Side A/Side B ensemble brings old and new to UCSD

    In today’s musical arena, which is heavily sedated with pop, rock and the like, it is a rarity to come across truly original music that manages to combine the familiar and the unexpected. Side A/Side B, a large ensemble group led by composer, musician and UCSD graduate student Alan Lechusza, has indeed proven to be such a rare treat.

    An ongoing ensemble project funded by Black Phone Records that began in 1999, Side A/Side B performed for its fourth-consecutive year on Feb. 1 at Erickson Hall in the Mandeville Music Center. Within two hours, Lechusza and the ensemble project performed music that reminds us, in the carefully chosen words of Edwin Prevost, that “”no sound is innocent.””

    The music, a mix of quite untraditional jazz infused with funk, rock, hip-hop and classical sounds, is composed by Lechusza. However, about half of the actual performance deviates from notation and consists of improvisations from the musicians. Conductor Christopher Adler has the discretion of interpreting the music and deciding the extent of the improvs. The music itself is engaging and dynamic, an eclectic mix of sound that is paradoxically discordant and well-blended at the same time.

    Although Lechusza does the composing, he admits feeling incredibly humbled by the opportunity to perform with his ensemble group.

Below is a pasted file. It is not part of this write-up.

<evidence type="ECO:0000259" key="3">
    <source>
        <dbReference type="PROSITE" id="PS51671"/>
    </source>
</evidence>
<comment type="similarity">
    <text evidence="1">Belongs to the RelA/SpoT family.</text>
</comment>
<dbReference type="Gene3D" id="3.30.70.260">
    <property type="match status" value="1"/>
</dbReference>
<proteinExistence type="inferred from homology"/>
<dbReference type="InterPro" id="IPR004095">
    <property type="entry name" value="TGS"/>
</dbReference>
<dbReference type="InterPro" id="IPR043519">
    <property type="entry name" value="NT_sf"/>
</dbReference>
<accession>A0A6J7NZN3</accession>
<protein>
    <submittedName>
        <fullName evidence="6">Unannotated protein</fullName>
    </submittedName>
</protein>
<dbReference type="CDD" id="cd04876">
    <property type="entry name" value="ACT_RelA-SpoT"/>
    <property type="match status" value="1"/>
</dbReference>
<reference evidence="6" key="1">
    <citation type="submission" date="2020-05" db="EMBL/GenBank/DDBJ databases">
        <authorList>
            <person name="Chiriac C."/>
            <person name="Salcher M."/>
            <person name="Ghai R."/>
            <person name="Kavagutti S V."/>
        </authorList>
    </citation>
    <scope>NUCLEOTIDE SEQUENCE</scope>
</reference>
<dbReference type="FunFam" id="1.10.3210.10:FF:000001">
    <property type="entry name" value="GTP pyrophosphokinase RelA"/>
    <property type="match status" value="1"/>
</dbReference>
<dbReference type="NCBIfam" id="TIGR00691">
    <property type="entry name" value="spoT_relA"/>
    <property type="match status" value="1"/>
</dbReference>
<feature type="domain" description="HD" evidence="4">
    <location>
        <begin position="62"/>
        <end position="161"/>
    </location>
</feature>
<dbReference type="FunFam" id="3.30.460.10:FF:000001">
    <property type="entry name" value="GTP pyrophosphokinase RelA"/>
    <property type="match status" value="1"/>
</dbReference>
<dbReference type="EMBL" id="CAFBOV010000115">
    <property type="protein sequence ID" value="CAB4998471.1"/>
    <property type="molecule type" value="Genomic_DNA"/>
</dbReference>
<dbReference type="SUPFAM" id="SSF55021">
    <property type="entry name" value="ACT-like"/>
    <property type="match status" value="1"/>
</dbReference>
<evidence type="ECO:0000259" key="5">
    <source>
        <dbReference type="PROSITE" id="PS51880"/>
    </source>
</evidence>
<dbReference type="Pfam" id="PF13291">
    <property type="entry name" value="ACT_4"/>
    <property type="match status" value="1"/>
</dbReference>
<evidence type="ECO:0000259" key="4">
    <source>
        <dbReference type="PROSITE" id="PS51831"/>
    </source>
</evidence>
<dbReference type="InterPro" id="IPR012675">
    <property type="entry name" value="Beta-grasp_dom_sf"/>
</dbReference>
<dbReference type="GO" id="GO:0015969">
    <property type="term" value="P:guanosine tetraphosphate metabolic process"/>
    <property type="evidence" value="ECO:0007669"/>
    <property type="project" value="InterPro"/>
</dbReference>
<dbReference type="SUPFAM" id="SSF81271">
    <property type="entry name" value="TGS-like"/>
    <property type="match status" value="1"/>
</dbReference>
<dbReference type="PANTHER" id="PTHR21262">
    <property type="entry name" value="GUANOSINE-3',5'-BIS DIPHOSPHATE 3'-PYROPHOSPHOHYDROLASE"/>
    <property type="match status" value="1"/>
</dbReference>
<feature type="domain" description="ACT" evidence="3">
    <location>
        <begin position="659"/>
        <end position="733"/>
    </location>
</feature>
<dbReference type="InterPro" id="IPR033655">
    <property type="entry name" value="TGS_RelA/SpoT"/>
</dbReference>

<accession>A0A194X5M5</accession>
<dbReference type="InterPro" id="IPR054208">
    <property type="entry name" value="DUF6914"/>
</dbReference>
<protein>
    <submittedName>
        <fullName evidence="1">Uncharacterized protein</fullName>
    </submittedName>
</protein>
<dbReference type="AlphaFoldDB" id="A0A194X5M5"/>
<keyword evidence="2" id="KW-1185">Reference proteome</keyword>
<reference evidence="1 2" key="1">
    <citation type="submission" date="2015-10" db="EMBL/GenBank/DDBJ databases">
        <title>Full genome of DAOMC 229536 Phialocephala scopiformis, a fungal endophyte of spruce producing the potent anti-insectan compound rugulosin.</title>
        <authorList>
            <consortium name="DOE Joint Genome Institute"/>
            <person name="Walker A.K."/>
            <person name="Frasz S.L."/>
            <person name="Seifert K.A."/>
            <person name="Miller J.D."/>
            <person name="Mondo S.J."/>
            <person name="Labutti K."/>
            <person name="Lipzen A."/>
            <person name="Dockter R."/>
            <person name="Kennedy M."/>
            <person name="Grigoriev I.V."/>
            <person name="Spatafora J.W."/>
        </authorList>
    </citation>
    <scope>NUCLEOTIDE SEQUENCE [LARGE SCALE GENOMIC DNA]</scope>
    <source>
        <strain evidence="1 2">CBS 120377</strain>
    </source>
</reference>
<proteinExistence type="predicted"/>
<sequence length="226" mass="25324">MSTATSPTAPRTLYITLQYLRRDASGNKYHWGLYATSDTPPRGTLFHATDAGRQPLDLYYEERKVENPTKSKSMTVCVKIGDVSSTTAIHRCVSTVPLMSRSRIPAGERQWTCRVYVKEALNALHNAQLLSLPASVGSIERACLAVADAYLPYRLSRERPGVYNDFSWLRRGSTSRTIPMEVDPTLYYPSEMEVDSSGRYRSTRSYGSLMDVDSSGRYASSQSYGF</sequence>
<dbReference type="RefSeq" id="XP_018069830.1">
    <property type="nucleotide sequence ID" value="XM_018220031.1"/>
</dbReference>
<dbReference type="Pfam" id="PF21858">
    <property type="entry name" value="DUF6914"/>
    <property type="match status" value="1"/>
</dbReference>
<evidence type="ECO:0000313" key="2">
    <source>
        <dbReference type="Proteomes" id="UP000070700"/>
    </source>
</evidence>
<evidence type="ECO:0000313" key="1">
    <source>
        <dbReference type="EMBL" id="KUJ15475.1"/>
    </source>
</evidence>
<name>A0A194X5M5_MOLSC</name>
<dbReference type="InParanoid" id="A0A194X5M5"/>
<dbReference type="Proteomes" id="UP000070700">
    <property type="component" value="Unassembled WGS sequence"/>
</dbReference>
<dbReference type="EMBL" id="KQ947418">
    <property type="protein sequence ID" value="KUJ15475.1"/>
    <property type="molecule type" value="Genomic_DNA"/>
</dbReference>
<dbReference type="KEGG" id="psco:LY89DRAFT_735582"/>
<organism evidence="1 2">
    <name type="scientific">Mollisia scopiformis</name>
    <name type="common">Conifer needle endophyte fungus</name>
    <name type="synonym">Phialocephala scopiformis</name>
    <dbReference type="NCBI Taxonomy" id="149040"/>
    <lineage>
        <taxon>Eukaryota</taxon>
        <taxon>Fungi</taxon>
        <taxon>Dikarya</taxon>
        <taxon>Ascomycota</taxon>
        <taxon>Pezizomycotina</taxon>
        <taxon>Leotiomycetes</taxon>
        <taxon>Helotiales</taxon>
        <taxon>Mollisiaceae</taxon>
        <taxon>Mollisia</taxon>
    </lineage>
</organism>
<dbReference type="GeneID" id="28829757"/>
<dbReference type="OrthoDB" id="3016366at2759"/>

“”These are some of the best, if not the best, musicians in the world,”” he said. “”All of these guys are acclaimed performers in their own right.””

    The two parts of the concert are appropriately called “”Side A”” and “”Side B,”” with a “”pause”” (intermission) in between. The two “”sides”” are different in sound, although there is one piece that blended from one side to the other.

    “”I really try to balance it where one side is more rocky and kind of groovy, and the other side is more … artistic, classical, avant,”” Lechusza said.

    The percussionists, who had drum work that would amaze any contemporary band, started off each side by introducing heavy beats that had an uncanny way of making members of the audience bob their heads and tap their feet. The other musicians, playing instruments ranging from the saxophone to the trombone to the electric guitar, each brought something unique that contributed to the ensemble as a whole. Each musician performed solo improvs that defied common perceptions about the limitations of their instruments and allowed their own personalities and perspectives to shine through.

    Dannie Hoffman, who plays the tenor saxophone, says that through his music, he hopes to help achieve “”world peace and justice”” because he feels that “”more cultural awareness will lead to less war and violence.””

    Overall, Side A/Side B integrates different musical personalities into a performance that resonates within the audience; it is a reminder that music has no boundaries.

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